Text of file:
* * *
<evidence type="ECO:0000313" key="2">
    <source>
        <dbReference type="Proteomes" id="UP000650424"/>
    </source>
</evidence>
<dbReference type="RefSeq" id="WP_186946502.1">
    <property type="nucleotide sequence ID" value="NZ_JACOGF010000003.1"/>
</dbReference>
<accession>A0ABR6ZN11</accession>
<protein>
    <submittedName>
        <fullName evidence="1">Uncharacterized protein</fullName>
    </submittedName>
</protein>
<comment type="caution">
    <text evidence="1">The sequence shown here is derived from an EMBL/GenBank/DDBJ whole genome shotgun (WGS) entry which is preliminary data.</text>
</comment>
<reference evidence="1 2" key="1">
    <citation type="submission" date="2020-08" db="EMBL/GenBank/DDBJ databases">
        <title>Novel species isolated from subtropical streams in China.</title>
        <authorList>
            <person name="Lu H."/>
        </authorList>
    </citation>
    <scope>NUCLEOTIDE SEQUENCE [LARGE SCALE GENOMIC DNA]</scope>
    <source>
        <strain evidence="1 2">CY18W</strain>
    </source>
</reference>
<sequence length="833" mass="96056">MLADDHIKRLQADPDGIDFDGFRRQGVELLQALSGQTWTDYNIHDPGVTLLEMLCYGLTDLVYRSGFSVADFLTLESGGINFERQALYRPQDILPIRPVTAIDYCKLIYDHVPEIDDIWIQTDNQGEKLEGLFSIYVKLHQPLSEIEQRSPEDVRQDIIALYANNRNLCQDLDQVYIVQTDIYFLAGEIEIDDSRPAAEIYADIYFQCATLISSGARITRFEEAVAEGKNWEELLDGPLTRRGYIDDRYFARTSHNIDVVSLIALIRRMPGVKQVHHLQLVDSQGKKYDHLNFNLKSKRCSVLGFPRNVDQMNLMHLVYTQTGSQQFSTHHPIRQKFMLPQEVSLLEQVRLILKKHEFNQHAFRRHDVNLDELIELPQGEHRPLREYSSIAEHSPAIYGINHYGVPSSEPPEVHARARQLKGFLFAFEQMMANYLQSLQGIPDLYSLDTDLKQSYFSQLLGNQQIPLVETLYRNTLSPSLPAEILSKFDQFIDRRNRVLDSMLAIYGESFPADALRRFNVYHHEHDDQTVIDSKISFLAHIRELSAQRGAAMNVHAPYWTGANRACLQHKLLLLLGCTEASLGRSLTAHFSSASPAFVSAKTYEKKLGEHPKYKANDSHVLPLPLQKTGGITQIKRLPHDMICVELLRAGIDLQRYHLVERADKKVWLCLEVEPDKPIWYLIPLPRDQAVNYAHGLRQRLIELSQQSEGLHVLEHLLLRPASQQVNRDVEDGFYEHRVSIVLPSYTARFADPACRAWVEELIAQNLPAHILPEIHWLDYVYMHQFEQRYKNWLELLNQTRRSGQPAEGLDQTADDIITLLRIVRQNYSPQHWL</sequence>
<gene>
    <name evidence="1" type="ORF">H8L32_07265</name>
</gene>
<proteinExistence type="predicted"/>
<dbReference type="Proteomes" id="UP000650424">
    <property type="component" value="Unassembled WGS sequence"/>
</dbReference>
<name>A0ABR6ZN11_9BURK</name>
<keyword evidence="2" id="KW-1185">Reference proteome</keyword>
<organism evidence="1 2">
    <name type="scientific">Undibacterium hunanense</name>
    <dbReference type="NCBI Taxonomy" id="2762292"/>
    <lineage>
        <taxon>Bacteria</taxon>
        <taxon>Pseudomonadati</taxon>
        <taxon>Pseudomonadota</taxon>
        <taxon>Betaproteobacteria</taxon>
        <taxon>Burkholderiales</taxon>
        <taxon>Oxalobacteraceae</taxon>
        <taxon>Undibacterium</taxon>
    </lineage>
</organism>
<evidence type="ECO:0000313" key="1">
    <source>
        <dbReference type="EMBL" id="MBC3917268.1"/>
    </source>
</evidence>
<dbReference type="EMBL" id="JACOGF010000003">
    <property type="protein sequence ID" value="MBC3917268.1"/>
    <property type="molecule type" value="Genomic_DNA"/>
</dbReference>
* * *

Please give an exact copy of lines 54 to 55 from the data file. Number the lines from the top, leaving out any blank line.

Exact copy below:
    <source>
        <dbReference type="EMBL" id="MBC3917268.1"/>